The Indiana Pacers-Detroit Pistons series is an incredibly fun series for me to watch because of the great defense played by both teams. Teams are making incredible stops and breathtaking blocks in every game. The help defense on the weak side is phenomenal and penetration has been consistently stifled. The defensive intensity is absolutely amazing.
As well as the Pacers have played defensively, they haven't matched the intensity on the offensive side and now find themselves in a 2-1 deficit. A team has to put together a special blend of offense to score on a defense with such defensive quality, intensity and individual abilities. It's extremely difficult to get good shooting opportunities and to capitalize on the ones that do come.
Jermaine O'Neal and the Pacers should be exploiting the Pistons' help defense.
In this series the Pacers have seldom seen open shots and have had trouble getting the ball inside to Jermaine O'Neal. I recall a play earlier in the series where Reggie Miller had the ball at the left wing with O'Neal in the post and Rasheed Wallace covering him. The other players were spread away from the play, which seemed a perfect situation for Miller to dump the ball into O'Neal and let him work inside. But Wallace was so active in defending O'Neal from the side and actively moving around that Miller couldn't make the pass. The play resulted in a turnover and a wasted opportunity.
Sadly, wasted offensive opportunities have been an anthem for the Pacers in this series. Obviously, they haven't received many good opportunities to score, but they're squandering the ones they get. They have to find a way to score effectively.
The Pacers need to use penetrations on individual matchups to create shots for other players. Indiana has to take advantage of Detroit's great help defense by quickly kicking the ball out once the second defender engages him to get the open player a high quality shot. Right now, the Pacers are driving to the basket and getting their shots blocked repeatedly. In Game 2, they were blocked 19 times and that's not an anomaly because the Pistons are a long, athletic team.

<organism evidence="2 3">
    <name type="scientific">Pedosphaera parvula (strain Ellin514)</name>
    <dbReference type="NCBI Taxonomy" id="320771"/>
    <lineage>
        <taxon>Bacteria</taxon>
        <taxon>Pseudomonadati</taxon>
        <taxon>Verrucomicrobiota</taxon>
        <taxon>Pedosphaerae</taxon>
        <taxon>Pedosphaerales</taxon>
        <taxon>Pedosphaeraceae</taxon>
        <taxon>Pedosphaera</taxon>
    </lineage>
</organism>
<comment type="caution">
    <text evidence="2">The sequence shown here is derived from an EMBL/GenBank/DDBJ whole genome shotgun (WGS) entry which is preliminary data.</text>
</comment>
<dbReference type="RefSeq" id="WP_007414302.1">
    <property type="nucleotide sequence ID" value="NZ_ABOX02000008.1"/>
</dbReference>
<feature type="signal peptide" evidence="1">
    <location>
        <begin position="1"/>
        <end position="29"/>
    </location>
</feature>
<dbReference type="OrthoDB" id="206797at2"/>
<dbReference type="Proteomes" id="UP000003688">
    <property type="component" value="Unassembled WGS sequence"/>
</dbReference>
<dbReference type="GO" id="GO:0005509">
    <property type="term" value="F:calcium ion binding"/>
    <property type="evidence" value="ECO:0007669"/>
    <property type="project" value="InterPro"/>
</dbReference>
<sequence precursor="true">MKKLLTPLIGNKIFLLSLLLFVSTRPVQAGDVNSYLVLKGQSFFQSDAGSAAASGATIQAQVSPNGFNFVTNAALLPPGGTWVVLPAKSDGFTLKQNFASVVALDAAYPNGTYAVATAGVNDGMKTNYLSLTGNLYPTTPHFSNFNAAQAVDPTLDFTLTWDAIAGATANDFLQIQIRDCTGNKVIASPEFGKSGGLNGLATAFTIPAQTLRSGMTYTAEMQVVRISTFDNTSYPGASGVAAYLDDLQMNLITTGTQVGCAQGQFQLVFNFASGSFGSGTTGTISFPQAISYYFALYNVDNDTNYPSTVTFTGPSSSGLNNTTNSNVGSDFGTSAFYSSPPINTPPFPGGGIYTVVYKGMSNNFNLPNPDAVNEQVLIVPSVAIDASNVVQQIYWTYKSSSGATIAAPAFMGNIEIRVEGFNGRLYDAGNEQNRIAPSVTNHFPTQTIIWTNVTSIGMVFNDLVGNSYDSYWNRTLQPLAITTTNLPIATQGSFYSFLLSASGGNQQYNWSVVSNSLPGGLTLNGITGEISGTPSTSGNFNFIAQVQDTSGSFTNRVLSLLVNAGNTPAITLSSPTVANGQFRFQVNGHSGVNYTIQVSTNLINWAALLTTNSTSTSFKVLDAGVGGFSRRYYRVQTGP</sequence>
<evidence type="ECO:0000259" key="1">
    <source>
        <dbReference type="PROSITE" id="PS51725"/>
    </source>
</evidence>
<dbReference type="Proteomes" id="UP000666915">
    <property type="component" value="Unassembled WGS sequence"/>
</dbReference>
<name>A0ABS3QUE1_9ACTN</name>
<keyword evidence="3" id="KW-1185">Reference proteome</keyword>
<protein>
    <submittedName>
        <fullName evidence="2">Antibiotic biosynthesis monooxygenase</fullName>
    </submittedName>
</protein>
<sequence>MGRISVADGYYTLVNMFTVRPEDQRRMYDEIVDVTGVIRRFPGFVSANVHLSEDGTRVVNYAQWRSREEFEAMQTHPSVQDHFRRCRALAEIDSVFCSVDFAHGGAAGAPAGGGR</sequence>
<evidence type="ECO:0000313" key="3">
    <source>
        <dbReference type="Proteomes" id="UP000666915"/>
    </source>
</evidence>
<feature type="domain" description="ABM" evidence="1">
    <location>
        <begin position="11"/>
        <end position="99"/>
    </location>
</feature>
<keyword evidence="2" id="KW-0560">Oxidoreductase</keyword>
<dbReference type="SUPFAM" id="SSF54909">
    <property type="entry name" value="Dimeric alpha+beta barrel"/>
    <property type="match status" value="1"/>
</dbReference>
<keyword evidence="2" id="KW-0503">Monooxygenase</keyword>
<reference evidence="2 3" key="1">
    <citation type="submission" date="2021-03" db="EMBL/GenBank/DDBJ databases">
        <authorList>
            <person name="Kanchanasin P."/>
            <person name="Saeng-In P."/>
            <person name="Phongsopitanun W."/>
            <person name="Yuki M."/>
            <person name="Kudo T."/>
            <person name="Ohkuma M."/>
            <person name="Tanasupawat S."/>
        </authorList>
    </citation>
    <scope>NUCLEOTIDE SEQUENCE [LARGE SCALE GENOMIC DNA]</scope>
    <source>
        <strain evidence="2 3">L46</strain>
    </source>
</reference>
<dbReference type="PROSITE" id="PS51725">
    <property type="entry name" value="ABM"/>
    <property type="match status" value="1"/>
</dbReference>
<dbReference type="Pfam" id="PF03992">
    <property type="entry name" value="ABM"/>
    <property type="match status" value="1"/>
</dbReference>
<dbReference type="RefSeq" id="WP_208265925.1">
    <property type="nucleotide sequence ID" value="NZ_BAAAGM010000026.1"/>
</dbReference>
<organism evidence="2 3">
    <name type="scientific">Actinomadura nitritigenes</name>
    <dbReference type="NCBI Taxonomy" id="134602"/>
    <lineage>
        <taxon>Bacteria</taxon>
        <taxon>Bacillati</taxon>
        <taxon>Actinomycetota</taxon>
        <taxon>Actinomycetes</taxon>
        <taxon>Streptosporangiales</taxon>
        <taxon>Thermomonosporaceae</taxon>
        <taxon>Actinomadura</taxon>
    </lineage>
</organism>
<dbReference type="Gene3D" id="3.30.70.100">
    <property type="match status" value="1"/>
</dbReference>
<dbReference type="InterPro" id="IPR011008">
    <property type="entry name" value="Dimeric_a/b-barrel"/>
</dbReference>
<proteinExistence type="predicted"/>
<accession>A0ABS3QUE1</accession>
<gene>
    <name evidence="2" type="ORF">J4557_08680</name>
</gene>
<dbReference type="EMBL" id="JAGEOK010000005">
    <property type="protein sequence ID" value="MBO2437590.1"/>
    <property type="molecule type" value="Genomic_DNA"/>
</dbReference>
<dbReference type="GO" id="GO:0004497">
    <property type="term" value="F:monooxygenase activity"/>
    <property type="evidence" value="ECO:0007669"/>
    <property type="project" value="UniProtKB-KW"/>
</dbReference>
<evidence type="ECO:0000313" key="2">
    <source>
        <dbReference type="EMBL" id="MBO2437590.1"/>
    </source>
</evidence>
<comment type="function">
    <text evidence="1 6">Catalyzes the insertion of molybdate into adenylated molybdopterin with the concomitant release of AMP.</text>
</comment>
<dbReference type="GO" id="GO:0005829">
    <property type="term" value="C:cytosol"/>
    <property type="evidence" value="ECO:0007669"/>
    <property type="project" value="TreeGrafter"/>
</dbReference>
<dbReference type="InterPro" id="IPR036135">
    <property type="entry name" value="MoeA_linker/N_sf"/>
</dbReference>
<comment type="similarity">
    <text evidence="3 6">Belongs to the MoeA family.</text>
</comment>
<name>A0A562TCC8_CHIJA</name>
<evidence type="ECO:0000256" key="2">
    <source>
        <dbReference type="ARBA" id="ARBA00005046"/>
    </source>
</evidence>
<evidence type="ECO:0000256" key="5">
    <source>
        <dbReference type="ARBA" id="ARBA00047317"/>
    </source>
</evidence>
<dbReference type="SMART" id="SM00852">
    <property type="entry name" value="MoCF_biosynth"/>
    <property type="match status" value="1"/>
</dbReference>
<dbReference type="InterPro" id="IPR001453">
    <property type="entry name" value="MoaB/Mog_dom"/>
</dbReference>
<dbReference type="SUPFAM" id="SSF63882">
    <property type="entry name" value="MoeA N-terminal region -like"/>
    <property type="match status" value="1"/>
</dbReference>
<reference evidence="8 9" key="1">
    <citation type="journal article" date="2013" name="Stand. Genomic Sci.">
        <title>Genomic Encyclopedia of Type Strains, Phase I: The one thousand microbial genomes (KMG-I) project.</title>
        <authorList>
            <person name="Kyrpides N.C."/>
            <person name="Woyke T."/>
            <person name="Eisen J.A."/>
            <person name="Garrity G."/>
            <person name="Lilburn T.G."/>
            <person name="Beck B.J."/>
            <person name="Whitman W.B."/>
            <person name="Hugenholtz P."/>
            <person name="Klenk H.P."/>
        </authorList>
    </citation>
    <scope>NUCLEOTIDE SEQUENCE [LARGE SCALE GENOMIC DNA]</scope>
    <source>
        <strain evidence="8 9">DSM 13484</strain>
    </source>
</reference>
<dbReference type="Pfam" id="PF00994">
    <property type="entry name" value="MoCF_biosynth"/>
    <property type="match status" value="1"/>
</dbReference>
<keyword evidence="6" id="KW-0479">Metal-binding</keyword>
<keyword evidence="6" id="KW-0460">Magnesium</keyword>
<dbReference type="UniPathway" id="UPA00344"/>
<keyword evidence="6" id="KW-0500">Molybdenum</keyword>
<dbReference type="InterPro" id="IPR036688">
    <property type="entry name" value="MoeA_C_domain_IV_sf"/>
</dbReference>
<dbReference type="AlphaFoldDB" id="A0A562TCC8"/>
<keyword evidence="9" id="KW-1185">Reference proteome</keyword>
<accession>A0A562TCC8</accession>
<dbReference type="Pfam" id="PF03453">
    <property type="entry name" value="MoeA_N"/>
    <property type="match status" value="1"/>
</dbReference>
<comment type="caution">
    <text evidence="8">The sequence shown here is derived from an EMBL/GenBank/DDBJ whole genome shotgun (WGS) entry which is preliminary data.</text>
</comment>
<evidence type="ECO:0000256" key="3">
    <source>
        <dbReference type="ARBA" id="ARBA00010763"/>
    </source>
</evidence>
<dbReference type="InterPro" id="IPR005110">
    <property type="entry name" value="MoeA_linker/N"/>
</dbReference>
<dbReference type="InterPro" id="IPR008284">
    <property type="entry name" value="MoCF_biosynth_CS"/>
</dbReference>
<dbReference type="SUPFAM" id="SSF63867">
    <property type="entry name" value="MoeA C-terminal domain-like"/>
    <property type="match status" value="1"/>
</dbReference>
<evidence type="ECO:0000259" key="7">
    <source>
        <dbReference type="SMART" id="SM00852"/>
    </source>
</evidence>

The Pacers should drive at any defender who's quickly coming at them. It will cause the defender to either engage him and possibly foul or back up and create more space for the offensive player. The Pacers have several players in Ron Artest, Al Harrington, Jamaal Tinsley, Jonathan Bender, Anthony Johnson and Austin Croshere who can put the ball on the floor and drive to the basket. If that doesn't work, then the first player to get the ball on the weakside should kick the ball to an open player once the help defense comes. That's probably their best tactic because it will create open looks.
This isn't going to be an up-and-down game, but the Pacers need to convert the opportunities they receive. Right now, they aren't being aggressive enough at the basket in fastbreak situations and are settling for layups, which can and are being blocked. If the Pacers attack the basket and go for the dunk, the defender has to go through him to get the ball and foul.
Another factor for the Pacers is to keep their turnovers down and to generate as many as they can. Currently, their second-chance points are being negated by the Pistons' shot-blockers. The Wallaces are flying to the ball and the Pacers aren't reversing the ball out and getting it to the open player. Once Rasheed Wallace or Ben Wallace goes for a block, it's very difficult for them to turn around and get a rebound if a shot is successfully launched. Indiana has to take advantage and get the rebound in those situations.
As I stated earlier, it's very difficult for any team to score on a defense as ferocious as the Pistons, but if the Pacers take this prescription, they may find themselves with more points on the board.